Sioux Center, Iowa — Delegates from across Canada and the United States have been meeting since Friday at Dordt College in Sioux Center for the Christian Reformed Church of North America’s annual synod.
Dordt Clock Tower
Delegates to Synod 2015 participated in a listening session to share ideas about how churches can respond pastorally in a variety of situations involving the issue of same-sex marriage. Rev. Rolf Bouma, the chair of the synodically-appointed Committee to Provide Pastoral Guidance Regarding Same Sex Marriage emphasized that the committee was specifically instructed not to revisit the denominational stance on homosexuality, but to “address the cultural and legal aspects of same-sex marriage as they impact the church and its ministry.”

In a historic move, Synod 2015 voted to make deacons full participants in the broader decision-making bodies of the Christian Reformed Church. Throughout CRC history, only elders and ministers have been delegated to synod from classes, but now delegations will consist of a minister, an elder, a deacon, and, in the case of synod, one other officebearer who may be a minister, an elder, or a deacon.

After heated discussion at last year’s synod about articles printed in The Banner, the magazine of the Christian Reformed Church, Synod 2015 approved a slightly changed mandate. The mandate was revised to more clearly specify the parameters of how the Banner editor exercises editorial judgment.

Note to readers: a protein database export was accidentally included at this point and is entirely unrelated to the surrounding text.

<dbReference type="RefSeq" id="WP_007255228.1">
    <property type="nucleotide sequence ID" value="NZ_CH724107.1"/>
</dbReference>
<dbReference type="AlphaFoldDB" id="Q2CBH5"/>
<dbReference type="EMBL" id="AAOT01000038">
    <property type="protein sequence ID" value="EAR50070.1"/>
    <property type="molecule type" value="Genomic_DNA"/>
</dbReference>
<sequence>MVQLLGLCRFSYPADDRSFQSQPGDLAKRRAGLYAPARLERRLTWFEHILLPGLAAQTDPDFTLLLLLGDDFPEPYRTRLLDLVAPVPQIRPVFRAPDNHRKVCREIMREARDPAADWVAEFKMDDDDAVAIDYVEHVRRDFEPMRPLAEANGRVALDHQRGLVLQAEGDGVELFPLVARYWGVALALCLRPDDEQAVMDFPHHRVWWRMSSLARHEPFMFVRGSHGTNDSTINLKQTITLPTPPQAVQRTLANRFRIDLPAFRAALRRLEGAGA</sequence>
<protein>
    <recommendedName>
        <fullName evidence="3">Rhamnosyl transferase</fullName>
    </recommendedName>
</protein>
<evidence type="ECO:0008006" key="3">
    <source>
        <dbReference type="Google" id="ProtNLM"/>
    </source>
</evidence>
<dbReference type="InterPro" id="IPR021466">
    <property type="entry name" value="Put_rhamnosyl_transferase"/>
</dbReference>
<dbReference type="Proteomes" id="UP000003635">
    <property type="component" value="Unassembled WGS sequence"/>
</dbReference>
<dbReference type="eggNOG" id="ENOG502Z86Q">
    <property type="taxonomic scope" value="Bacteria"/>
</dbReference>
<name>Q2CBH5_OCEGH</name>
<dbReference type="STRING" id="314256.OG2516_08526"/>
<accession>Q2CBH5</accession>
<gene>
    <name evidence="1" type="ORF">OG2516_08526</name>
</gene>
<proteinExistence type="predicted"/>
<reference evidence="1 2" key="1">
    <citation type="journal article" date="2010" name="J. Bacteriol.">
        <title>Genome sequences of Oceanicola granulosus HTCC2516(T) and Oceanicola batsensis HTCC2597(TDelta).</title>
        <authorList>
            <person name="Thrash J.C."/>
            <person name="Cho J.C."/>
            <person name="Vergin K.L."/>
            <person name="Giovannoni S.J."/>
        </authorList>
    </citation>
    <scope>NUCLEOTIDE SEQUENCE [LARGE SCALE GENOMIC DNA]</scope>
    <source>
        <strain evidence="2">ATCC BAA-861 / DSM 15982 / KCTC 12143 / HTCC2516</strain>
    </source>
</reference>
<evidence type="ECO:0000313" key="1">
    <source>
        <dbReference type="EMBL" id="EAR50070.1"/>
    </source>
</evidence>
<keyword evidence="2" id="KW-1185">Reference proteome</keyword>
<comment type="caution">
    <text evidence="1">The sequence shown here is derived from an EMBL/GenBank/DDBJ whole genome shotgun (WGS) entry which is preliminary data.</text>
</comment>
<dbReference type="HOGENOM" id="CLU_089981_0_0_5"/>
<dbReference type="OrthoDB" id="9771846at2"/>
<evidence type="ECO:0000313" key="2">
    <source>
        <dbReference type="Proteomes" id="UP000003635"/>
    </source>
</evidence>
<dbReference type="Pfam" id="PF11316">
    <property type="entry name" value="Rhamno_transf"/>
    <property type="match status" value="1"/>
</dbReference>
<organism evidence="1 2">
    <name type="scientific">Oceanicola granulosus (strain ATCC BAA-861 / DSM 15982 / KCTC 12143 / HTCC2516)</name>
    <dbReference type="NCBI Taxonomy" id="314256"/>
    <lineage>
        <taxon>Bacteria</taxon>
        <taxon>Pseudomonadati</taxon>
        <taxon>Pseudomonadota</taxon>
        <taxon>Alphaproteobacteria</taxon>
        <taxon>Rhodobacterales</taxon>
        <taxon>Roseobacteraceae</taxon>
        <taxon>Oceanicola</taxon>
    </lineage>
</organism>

For more Synod news click here.


RCA Elects Sioux Center Man, Discusses Homosexuality

Palos Heights, Illinois — Delegates to The Reformed Church in America’s General Synod elected a Sioux Center man as their new president-elect. They wrapped up their six-day meeting on Tuesday in Illinois.
EvanVermeerweb
Delegates elected Evan Vermeer of Sioux Center as the new president of the General Synod. Vermeer, an elder at First Reformed Church in Sioux Center has served as synod vice president for the last year. He was installed during General Synod closing worship, will serve over the coming year, and will preside over General Synod 2016.

This year, the RCA’s General Synod voted to instruct the general secretary, in consultation with the Commission on Christian Unity, to establish, for a period of three years, a General Synod task force on inter-religious understanding and relations, in order to explore the challenges and opportunities of relationships between Christians and people and groups of other religions. They said the task force should work closely with the Ecumenical and Interfaith Relations Committee of the Christian Reformed Church and other ecumenical partners already involved in interfaith discussions and work, both in North America and globally, reporting annually to General Synod.

A resolution was tabled until next year that would have spelled out that a church’s consistory or governing body should determine what marriages may be solemnized in a church or congregation.